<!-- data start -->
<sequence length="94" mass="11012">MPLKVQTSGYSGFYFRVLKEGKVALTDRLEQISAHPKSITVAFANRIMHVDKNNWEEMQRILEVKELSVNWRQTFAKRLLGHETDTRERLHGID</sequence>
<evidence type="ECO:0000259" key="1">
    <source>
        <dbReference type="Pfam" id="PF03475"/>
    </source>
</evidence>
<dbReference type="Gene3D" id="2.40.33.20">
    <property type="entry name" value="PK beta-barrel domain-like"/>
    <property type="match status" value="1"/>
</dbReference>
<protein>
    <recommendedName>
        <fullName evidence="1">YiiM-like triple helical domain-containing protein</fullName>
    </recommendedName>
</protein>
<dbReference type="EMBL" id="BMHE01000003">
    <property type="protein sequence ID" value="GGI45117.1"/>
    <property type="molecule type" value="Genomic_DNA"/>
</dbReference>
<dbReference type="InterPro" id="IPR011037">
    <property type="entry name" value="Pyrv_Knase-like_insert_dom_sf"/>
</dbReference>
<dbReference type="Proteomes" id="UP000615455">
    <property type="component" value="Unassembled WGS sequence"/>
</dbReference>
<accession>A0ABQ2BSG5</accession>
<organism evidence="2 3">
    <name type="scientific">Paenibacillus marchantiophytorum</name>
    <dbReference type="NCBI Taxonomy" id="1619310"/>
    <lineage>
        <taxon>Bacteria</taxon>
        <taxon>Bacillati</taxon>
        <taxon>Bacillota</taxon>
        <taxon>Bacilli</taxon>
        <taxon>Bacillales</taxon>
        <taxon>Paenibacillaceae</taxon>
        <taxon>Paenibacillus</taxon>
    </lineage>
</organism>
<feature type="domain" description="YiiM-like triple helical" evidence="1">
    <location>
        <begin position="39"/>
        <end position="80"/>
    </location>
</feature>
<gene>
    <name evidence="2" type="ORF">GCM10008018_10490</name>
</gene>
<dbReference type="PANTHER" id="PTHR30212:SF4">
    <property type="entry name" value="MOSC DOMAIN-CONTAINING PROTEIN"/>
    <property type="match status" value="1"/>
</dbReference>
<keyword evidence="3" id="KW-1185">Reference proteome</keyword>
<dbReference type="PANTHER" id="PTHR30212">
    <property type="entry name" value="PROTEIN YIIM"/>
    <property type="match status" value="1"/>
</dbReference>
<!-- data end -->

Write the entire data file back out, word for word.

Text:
<sequence length="94" mass="11012">MPLKVQTSGYSGFYFRVLKEGKVALTDRLEQISAHPKSITVAFANRIMHVDKNNWEEMQRILEVKELSVNWRQTFAKRLLGHETDTRERLHGID</sequence>
<evidence type="ECO:0000259" key="1">
    <source>
        <dbReference type="Pfam" id="PF03475"/>
    </source>
</evidence>
<dbReference type="Gene3D" id="2.40.33.20">
    <property type="entry name" value="PK beta-barrel domain-like"/>
    <property type="match status" value="1"/>
</dbReference>
<protein>
    <recommendedName>
        <fullName evidence="1">YiiM-like triple helical domain-containing protein</fullName>
    </recommendedName>
</protein>
<dbReference type="EMBL" id="BMHE01000003">
    <property type="protein sequence ID" value="GGI45117.1"/>
    <property type="molecule type" value="Genomic_DNA"/>
</dbReference>
<dbReference type="InterPro" id="IPR011037">
    <property type="entry name" value="Pyrv_Knase-like_insert_dom_sf"/>
</dbReference>
<dbReference type="Proteomes" id="UP000615455">
    <property type="component" value="Unassembled WGS sequence"/>
</dbReference>
<accession>A0ABQ2BSG5</accession>
<organism evidence="2 3">
    <name type="scientific">Paenibacillus marchantiophytorum</name>
    <dbReference type="NCBI Taxonomy" id="1619310"/>
    <lineage>
        <taxon>Bacteria</taxon>
        <taxon>Bacillati</taxon>
        <taxon>Bacillota</taxon>
        <taxon>Bacilli</taxon>
        <taxon>Bacillales</taxon>
        <taxon>Paenibacillaceae</taxon>
        <taxon>Paenibacillus</taxon>
    </lineage>
</organism>
<feature type="domain" description="YiiM-like triple helical" evidence="1">
    <location>
        <begin position="39"/>
        <end position="80"/>
    </location>
</feature>
<gene>
    <name evidence="2" type="ORF">GCM10008018_10490</name>
</gene>
<dbReference type="PANTHER" id="PTHR30212:SF4">
    <property type="entry name" value="MOSC DOMAIN-CONTAINING PROTEIN"/>
    <property type="match status" value="1"/>
</dbReference>
<keyword evidence="3" id="KW-1185">Reference proteome</keyword>
<dbReference type="PANTHER" id="PTHR30212">
    <property type="entry name" value="PROTEIN YIIM"/>
    <property type="match status" value="1"/>
</dbReference>